Why does Paul often use the phrase “put on?”
Are we commanded to forgive others, even if they don’t forgive us?
Was our debt greater than any debt we could ever have against another?
Colossians 3:18-20 “Wives, submit to your husbands, as is fitting in the Lord. Husbands, love your wives, and do not be harsh with them. Children, obey your parents in everything, for this pleases the Lord.”
Submission is not an easy thing. Every one of us has to submit to at least someone. Even the president must submit to the voters, although today that seems to be more of a stretch. The point is, even though Jesus was with God and was God (John 1:1-2), He says, “I have come down from heaven, not to do my own will but the will of him who sent me” (John 6:38) and “I do as the Father has commanded me, so that the world may know that I love the Father. Rise, let us go from here” (John 14:31), even though “he was even calling God his own Father, making himself equal with God” (John 5:18). Husbands and wives are co-equals and co-heirs before God so submission doesn’t mean one is greater or superior to another.
Is submission a bad thing?
Don’t we submit to authorities (Rom 13:1-4)?
Why don’t we like to submit to someone else?
Colossians 3:24-24 “Whatever you do, work heartily, as for the Lord and not for men, knowing that from the Lord you will receive the inheritance as your reward. You are serving the Lord Christ.”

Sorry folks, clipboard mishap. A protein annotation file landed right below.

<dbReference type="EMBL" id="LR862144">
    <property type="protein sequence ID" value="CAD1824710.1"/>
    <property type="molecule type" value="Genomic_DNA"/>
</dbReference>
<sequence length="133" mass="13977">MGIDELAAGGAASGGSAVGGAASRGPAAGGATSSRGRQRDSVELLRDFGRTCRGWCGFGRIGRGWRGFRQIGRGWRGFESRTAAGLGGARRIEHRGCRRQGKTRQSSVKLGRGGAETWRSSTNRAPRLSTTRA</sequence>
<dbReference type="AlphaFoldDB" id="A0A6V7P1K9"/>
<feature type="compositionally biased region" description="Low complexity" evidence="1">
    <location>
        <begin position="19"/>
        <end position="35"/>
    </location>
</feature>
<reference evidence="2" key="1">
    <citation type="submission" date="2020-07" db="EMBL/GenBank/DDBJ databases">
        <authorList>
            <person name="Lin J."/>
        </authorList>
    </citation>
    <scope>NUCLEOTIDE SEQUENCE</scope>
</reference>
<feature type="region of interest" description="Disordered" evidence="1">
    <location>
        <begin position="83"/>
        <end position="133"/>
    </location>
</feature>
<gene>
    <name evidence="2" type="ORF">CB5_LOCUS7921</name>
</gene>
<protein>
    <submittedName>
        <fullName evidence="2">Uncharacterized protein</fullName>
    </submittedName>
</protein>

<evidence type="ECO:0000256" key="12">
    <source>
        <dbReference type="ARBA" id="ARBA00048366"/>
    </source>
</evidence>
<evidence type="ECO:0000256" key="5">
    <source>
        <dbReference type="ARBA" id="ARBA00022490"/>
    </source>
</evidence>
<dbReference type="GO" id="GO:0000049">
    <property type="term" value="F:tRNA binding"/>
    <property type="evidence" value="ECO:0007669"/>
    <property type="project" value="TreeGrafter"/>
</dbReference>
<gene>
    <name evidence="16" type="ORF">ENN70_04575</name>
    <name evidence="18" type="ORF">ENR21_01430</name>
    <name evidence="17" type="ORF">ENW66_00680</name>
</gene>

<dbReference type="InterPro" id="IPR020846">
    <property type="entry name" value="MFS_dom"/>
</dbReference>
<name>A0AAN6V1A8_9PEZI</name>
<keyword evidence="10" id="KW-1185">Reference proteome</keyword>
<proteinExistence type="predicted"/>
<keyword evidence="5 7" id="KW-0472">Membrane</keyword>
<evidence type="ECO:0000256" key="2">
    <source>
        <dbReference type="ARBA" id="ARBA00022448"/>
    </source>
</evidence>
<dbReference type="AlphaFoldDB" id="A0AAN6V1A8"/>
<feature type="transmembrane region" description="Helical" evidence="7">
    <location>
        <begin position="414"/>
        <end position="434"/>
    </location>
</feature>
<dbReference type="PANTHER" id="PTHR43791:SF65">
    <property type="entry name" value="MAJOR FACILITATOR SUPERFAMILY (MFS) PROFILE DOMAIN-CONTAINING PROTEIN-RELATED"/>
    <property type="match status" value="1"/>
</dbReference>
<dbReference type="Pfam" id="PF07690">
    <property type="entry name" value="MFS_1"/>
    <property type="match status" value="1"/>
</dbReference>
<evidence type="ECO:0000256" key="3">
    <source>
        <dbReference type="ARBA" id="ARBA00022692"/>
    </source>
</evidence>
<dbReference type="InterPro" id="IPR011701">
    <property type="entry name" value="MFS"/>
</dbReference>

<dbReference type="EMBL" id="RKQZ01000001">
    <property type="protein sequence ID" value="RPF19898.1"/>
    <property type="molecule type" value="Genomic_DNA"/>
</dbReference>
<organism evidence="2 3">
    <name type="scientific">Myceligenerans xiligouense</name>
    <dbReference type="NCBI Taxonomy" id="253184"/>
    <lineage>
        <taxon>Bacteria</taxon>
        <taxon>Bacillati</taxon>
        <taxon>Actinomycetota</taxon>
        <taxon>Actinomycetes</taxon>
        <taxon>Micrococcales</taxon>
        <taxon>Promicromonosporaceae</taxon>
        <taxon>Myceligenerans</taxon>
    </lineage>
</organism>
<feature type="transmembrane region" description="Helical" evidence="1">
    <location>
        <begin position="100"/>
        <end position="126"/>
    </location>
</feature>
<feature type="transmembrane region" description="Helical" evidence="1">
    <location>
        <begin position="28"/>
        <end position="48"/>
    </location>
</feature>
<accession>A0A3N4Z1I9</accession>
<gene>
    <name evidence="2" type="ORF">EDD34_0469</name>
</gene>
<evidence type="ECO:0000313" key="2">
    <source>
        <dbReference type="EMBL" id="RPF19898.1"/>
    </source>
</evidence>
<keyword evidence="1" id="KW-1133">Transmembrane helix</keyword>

We all have a holy vocation because our work is done for God. Yes, we work for an employer but ultimately, we work for God and that is where our inheritance comes from. We can have a nice retirement plan and a bulging 401k but that will burn up someday. The inheritance we receive from God through Christ is for all time.
When you work, is it mankind or God that you really work for?
What is the inheritance that our reward will be?
Who are we really serving in this life?
The Book of Colossians and particularly chapter three shows us how we have died to ourselves but made alive and hidden with Christ. Because of this, we must strive to put to death the old nature which is what was caused the wrath of God to abide on us. Because of this indebtedness to God, we ought to love the brothers and sisters and be forgiving of one another, having compassionate hearts. Why would we not want to submit to God Who gives us all things, including an imperishable inheritance that will never be lost?
Article by Jack Wellman
Jack Wellman is Pastor of the Mulvane Brethren Church in Mulvane Kansas. Jack is also the Senior Writer at What Christians Want To Know whose mission is to equip, encourage, and energize Christians and to address questions about the believer’s daily walk with God and the Bible. You can follow Jack on Google Plus or check out his book Teaching Children the Gospel available on Amazon.